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14 Disadvantages of Knee Replacement Surgery

disadvantages of knee replacement surgery

Every step is a reminder of your knee pain.  Physical therapy and steroid injections did not help.  Your doctor is referring you for surgery.  What is knee replacement surgery?  What are the disadvantages of knee replacement surgery? What is the success rate of knee replacement surgery?  What are the alternatives to knee replacement surgery?  Let’s dig in.


What Is Knee Replacement Surgery?

Unlike replacing a worn-out part in your car, knee replacement is a major surgery in which the natural knee joint is amputated and a metal or plastic prosthesis is inserted.  The surgery is performed at a hospital or outpatient ambulatory surgery center.  Anesthesia is required which can be either a general anesthetic or spinal block.  Then comes the extensive physical therapy, the time required, and the pain involved.   Do you remember the dreamy advertisements in the doctor’s office and on the internet of patients who have undergone knee replacement?  They are full of smiles, loving expressions, and varying levels of activity from skiing to running.  Are they truthful? Have you looked into the disadvantages of knee replacement surgery?

Want to Get Back to What You Love, Without Surgery and Medication?

Disadvantages of Knee Replacement Surgery

1. Replacement Joints Wear Out Requiring Additional Surgery

The truth is artificial knee joints ( prosthesis)  do not last forever.  The younger you are at the time of the knee replacement the more likely you will wear out the artificial joint (1).   This most often requiring additional surgery.  The risks of your knee replacement wearing out increase if you are overweight, do heavy manual labor, run, or play vigorous sports.  Revision rates of about 6% after five years and 12% after ten years are to be expected (2).

2. Deep Vein Thrombosis (DVT)  

This is a serious medical condition in which a blood clot forms in one or more of the deep veins in your body.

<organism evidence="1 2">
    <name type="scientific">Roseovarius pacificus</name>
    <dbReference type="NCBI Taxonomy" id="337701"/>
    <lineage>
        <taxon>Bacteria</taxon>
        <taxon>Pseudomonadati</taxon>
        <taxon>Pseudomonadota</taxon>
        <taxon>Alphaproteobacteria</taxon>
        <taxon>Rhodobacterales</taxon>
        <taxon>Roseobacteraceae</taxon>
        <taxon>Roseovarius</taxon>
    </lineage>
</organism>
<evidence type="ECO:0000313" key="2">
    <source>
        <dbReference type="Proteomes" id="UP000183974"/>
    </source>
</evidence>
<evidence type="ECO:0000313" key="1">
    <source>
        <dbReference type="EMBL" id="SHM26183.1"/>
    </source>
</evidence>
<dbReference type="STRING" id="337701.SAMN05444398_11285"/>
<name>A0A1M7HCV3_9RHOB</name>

This typically occurs in the legs.  The blood clot can travel through the bloodstream into the lungs causing blockage of blood flow.  This is called a pulmonary embolism.   3% of DVT cases are reported during the hospital stay.

3. Anesthesia Complications  

Common side effects include vomiting, dizziness, and breathing difficulties.  Cognitive dysfunction can occur in patients over 60 years of age.

4. Infection

Infection is a serious condition and may involve the skin, muscles, or artificial joint.  Often times the artificial joint must be surgically removed and replaced at a later time after antibiotics.

5. Artificial Joint Becomes Loose or Dislocates

After your ” arthritic” knee is surgically amputated, the artificial joint is inserted and cemented into place.  Unfortunately, the cement does not always hold.  The result is an artificial joint that becomes loose or dislocated.  The treatment often requires another surgery.

6. Differences in Leg Length

Conditions such as knock-kneed and bow-legged are corrected at the time of surgery.  The unfortunate result is a difference in leg length which can aggravate low back, hip, and ankle problems.

7. Allergic Reactions

Artificial knee joints may contain titanium or a cobalt-chromium-based alloy.  The bone cement is a composite epoxy.  Patients can be allergic to the prosthesis, the cement, or both.  Additional surgery is often required.